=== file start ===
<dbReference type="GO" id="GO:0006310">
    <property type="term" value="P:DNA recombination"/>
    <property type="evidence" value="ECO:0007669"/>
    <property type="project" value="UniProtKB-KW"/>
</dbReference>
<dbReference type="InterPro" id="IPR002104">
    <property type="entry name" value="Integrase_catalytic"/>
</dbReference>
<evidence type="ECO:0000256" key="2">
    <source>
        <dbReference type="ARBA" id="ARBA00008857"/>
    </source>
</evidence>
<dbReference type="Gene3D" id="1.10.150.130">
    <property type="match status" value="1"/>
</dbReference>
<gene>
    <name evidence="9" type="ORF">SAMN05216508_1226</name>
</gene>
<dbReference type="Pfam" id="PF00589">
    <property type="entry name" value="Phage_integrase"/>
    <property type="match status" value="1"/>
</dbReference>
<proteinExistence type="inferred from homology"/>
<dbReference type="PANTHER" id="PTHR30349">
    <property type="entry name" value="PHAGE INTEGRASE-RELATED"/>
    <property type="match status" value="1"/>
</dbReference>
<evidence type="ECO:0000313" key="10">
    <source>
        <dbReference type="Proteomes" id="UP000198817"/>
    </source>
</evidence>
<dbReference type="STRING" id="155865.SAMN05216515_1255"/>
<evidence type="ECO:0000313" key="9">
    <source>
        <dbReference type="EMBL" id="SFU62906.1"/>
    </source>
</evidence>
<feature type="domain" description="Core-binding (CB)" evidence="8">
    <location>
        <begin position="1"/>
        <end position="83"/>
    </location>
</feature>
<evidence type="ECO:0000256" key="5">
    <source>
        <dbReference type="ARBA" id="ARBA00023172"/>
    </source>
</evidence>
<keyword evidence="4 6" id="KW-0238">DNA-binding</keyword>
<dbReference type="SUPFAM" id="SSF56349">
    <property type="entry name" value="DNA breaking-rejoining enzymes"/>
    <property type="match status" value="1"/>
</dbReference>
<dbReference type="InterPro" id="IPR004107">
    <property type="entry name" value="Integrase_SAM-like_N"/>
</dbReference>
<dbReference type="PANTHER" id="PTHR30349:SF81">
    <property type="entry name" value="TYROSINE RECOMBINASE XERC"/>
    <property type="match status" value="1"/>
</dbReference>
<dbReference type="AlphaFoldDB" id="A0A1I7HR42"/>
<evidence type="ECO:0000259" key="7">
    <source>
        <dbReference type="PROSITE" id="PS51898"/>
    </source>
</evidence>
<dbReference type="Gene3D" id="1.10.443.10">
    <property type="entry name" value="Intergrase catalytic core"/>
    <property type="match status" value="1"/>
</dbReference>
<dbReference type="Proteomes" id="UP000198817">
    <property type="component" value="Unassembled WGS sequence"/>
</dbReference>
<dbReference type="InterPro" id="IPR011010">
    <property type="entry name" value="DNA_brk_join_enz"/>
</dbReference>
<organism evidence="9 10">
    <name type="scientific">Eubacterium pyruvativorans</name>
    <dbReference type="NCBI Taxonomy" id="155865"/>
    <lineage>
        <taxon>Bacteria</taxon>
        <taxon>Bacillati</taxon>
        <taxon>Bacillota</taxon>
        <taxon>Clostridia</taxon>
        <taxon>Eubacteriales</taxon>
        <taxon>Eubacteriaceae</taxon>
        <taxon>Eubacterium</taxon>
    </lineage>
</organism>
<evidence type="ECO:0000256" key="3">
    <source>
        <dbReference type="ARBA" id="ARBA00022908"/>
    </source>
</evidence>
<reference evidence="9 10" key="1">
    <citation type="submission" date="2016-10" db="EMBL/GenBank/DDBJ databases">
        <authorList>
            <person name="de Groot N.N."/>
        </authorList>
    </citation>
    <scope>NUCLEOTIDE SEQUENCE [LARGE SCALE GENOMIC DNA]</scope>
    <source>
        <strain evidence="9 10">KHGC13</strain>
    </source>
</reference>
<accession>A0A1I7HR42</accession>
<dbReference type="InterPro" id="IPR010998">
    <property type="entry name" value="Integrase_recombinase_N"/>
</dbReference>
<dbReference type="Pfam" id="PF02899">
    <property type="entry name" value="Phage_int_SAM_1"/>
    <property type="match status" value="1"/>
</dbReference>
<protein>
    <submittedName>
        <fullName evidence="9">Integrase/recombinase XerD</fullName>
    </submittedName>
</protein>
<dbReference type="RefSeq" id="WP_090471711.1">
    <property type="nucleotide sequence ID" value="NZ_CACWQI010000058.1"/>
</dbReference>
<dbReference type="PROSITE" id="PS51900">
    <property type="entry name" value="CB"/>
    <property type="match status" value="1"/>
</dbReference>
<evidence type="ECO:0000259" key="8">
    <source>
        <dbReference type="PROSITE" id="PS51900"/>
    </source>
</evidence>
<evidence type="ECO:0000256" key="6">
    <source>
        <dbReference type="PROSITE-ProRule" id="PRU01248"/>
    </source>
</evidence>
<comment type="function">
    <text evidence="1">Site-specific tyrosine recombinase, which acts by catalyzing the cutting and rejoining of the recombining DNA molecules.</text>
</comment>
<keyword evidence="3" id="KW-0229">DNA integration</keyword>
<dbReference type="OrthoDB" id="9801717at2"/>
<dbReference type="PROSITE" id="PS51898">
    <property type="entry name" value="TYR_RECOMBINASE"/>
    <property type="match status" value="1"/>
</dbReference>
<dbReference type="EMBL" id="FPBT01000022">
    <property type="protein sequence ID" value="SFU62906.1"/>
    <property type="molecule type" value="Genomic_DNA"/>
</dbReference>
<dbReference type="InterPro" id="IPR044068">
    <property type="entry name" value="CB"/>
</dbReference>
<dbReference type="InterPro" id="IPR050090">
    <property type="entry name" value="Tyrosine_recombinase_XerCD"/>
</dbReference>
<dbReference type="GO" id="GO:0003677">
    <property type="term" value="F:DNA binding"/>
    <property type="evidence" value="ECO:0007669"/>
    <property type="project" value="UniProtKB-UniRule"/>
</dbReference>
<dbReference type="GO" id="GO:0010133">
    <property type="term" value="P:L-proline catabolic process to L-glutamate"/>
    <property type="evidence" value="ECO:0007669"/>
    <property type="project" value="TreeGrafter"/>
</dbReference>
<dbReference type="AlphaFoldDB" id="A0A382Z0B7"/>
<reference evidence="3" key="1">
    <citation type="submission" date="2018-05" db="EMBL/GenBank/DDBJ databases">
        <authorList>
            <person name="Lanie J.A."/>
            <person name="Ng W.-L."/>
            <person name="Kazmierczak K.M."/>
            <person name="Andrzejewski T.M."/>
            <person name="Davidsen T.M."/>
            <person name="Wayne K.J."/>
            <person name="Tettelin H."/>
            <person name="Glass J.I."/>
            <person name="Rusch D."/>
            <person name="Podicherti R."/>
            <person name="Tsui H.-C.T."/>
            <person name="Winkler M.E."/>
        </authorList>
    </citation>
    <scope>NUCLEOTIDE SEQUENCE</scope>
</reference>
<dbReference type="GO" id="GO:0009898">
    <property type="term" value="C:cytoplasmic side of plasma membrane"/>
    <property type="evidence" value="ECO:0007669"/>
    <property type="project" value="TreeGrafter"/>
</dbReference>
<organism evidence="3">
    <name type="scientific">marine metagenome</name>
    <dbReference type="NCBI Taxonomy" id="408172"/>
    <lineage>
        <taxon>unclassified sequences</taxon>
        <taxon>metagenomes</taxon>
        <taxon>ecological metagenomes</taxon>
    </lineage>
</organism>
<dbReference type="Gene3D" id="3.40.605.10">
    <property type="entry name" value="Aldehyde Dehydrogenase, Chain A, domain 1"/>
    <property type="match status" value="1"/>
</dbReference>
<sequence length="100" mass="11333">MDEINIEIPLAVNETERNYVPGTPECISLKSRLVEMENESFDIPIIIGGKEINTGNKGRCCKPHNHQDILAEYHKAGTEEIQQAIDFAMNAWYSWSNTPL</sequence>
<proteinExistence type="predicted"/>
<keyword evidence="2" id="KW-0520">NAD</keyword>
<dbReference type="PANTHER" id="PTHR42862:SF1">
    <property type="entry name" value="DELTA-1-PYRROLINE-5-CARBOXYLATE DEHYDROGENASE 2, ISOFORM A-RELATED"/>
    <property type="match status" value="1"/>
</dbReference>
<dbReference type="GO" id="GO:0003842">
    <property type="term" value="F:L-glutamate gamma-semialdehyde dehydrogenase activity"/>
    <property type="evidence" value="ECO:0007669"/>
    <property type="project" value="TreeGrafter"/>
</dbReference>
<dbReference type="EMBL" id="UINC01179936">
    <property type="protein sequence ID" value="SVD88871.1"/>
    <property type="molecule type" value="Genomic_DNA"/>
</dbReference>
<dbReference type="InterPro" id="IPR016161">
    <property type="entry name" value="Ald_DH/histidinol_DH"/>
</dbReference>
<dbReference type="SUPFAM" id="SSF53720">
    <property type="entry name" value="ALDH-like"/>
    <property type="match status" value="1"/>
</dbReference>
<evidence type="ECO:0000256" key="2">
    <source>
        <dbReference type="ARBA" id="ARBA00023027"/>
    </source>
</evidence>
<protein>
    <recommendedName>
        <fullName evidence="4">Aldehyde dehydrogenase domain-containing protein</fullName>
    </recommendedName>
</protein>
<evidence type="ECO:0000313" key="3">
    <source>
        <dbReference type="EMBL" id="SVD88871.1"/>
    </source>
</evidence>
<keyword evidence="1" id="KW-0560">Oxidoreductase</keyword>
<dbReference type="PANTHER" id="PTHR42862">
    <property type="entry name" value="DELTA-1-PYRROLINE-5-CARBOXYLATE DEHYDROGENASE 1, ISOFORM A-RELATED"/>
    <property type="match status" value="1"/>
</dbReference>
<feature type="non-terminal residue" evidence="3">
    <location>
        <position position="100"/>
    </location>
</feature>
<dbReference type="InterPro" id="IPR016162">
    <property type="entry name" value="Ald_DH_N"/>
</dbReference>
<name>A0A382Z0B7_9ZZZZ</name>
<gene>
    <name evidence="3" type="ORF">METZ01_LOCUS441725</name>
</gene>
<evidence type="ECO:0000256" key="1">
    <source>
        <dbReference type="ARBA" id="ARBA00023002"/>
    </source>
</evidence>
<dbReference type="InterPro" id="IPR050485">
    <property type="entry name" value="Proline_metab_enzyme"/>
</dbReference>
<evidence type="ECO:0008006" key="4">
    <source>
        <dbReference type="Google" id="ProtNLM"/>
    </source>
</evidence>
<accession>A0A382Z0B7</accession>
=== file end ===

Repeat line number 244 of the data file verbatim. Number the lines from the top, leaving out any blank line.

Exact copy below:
<dbReference type="PANTHER" id="PTHR42862">